Happy holidays to all!
I was fortunate enough to be given a new sprite set of a sci-fi theme. Originally the idea was to use it in a completely different game but it’s since occurred that it could be used to enhance the dungeon crawler game which was already in development.
It’s probably going to be more efficient to start afresh and merge the existing code into the new. This sort of rolls neatly onto the next section.
This blog has been somewhat neglected for a while now so being that the new year is just around the corner, the new year’s resolution is to keep this blog up to date. This will coincide nicely with the game refresh as all game provide will help keep the site current.
It’s been on the cards for a while to allow zooming functionality within the games but it was pushed back to the queue as a future addition.
It’s now been realized that this is also tied in with how scaling will work which is essential for mobile devices. If scaling isn’t implemented then the sprites will be the same pixel size on all devices. The problem with this is that on devices with a high DPI will display a much smaller looking version of the image than on others. This also means that this would allow much more to be seen on screens of a higher resolution than those devices with a lower one.
The solution is pretty simple, we create a scale based on the devices DPI along with a manually adjusted scale and the height of the camera is adjusted based on this value. This means that no matter the device, the camera position will always be positioned to show around the same amount of the display.
This has caused a few issues which needed to be cleaned up. The positioning of elements needed to be shifted so point 0,0 goes from the top left to the centre of the stage. This keeps everything in the correct place no matter the height of the camera. This in turn meant that the hit testing of elements needed to be updated to match the new positions of the sprites as well the scale.
Over the last few weeks I’ve been trying my hand at rigging up a basic navigation mesh for path finding. Using a navigation mesh should allow a more natural feel and responsiveness to character movement while moving through the map.
The general theory is quite straight forward, polygons are created on the walkable areas of the map and are linked together if they’re direct neighbors. The pathfinder then uses the edges of each polygon to navigate through the mesh.
The initial implementation of this is quite basic and only uses the centre points of each edge so the paths used still look like they’re on rails but I plan to update it so the whole area of the polygon is used.
The red lines in the examples below are the paths generated from the start to the end points, not elegant but a good start
Well it turns out that there was a major issue with the new shadows where they didn’t maintain the correct positions if the parent was moved. It was visible in the previous video as the parent was situated at 0,0.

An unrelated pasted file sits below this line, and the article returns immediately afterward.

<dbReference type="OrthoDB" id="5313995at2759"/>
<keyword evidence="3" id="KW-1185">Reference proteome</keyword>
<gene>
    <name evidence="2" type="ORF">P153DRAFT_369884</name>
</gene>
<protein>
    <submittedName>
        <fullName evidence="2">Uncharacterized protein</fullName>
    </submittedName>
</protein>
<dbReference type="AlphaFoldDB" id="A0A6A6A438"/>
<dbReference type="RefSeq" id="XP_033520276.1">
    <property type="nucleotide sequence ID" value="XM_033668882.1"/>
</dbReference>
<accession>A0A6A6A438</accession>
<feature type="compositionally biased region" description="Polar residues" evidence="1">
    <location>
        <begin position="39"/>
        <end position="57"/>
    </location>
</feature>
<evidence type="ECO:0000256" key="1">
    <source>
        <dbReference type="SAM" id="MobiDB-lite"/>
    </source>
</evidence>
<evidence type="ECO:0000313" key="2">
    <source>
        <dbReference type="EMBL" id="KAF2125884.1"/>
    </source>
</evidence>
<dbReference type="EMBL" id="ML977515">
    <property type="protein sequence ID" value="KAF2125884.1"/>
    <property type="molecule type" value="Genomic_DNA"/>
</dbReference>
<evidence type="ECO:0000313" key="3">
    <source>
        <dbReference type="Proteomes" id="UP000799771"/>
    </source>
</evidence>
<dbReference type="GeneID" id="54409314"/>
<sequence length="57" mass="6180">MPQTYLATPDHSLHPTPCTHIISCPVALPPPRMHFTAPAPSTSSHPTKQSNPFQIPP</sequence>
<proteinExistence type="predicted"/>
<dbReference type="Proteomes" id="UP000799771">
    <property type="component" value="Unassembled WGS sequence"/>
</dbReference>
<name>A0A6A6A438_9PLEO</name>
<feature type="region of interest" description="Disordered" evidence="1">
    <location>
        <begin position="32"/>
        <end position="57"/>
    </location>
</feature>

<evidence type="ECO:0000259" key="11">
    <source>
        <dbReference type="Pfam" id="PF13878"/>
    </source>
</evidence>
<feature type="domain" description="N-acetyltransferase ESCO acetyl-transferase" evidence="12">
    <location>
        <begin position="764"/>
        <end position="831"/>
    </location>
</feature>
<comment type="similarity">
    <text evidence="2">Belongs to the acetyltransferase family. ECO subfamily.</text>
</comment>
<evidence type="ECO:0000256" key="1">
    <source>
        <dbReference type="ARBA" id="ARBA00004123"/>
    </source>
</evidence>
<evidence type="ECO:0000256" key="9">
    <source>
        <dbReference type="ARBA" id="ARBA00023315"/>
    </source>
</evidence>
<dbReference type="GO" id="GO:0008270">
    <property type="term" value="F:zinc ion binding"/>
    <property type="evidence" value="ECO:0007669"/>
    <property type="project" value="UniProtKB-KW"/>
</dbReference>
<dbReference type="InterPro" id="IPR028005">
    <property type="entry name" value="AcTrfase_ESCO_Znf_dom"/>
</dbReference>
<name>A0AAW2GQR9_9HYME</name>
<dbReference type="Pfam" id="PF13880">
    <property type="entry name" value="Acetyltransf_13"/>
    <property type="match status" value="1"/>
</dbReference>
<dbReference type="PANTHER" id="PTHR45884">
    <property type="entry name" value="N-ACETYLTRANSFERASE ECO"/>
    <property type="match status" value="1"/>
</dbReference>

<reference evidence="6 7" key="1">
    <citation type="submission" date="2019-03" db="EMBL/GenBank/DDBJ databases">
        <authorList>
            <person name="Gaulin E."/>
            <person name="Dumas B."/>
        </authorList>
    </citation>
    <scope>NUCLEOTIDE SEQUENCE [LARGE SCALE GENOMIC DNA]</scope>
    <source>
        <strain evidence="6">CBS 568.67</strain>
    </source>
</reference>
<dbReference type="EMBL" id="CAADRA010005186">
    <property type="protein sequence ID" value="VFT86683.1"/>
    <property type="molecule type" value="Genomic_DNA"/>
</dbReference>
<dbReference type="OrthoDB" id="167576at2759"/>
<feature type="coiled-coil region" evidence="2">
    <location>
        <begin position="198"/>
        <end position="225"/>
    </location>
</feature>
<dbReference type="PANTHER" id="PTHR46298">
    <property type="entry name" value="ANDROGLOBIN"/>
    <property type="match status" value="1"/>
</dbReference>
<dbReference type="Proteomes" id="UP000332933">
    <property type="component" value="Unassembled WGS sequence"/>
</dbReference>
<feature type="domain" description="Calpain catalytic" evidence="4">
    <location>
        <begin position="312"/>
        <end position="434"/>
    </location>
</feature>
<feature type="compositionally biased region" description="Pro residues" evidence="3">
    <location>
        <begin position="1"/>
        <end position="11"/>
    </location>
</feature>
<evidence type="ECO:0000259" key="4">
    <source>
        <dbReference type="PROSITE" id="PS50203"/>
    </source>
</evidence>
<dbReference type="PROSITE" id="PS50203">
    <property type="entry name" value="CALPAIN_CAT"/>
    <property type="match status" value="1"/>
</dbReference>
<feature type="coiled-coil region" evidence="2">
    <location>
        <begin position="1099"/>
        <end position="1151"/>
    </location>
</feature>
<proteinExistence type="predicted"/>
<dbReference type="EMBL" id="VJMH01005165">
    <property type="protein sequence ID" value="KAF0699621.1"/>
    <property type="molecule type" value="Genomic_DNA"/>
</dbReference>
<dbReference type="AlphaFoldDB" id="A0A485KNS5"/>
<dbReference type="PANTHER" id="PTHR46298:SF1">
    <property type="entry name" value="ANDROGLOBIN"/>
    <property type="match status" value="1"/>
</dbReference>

A little annoying but glad it reared it’s ugly head sooner rather than later.
Onwards with pathfinding, currently working on a navigation mesh for path finding.
Its been a few months since any sort of update, mainly due to other commitments but I was also struggling with getting my head around how to tackle randomised building generation. At this point my plan of action is…. I don’t. I can get away with having a few different variations of each building which will do for now. In the future I could always create an algorithm to make it completely random but that’ll be saved for another day.
A couple of days ago I began writing a separate prototype for the buildings which includes a new method for handling shadows. The new shadows can now work with any polygon which should work nicely with the effect I’ve got in mind for the game’s atmosphere.
Below shows the prototype in action, it achieves the effect I was after and only uses 162 triangles but this will likely multiply five fold once the textures are sorted out and extra elements like furniture are added.
I know the textures are ropey but it’s just a quick prototype to demo the progress. It’s also a good testbed for building related feature development.
Over the last month I’ve been working on a new project. Usually I’d try to resist starting a new project as long as possible but feel that this could be a rather quick game to create.
It originally started off with trying to think of other ways I could reuse my city generator and I came up with a city where enemies come in from all exits and your squads have to fend them off. There will also be survivors in the city which can be rescued for cash. If I were to give it a genre it’d have to be an action strategy with hints of an unconventional tower defence.